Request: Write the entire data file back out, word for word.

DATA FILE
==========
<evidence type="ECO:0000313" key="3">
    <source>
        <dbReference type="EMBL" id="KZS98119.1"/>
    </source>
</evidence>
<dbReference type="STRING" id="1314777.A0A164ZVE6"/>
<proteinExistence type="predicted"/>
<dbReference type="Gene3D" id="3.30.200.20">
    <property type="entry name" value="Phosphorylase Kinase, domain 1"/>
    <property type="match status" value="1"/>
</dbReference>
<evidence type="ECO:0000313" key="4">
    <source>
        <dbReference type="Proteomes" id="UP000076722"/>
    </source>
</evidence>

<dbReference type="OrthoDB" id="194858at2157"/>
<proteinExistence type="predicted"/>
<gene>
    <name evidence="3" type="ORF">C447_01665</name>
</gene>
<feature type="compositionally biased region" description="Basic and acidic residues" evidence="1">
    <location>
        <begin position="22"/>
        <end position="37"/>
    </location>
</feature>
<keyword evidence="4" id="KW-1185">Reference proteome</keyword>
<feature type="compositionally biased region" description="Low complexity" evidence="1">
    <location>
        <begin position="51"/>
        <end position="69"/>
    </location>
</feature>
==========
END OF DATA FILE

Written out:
<evidence type="ECO:0000313" key="3">
    <source>
        <dbReference type="EMBL" id="KZS98119.1"/>
    </source>
</evidence>
<dbReference type="STRING" id="1314777.A0A164ZVE6"/>
<proteinExistence type="predicted"/>
<dbReference type="Gene3D" id="3.30.200.20">
    <property type="entry name" value="Phosphorylase Kinase, domain 1"/>
    <property type="match status" value="1"/>
</dbReference>
<evidence type="ECO:0000313" key="4">
    <source>
        <dbReference type="Proteomes" id="UP000076722"/>
    </source>
</evidence>

<dbReference type="OrthoDB" id="194858at2157"/>
<proteinExistence type="predicted"/>
<gene>
    <name evidence="3" type="ORF">C447_01665</name>
</gene>
<feature type="compositionally biased region" description="Basic and acidic residues" evidence="1">
    <location>
        <begin position="22"/>
        <end position="37"/>
    </location>
</feature>
<keyword evidence="4" id="KW-1185">Reference proteome</keyword>
<feature type="compositionally biased region" description="Low complexity" evidence="1">
    <location>
        <begin position="51"/>
        <end position="69"/>
    </location>
</feature>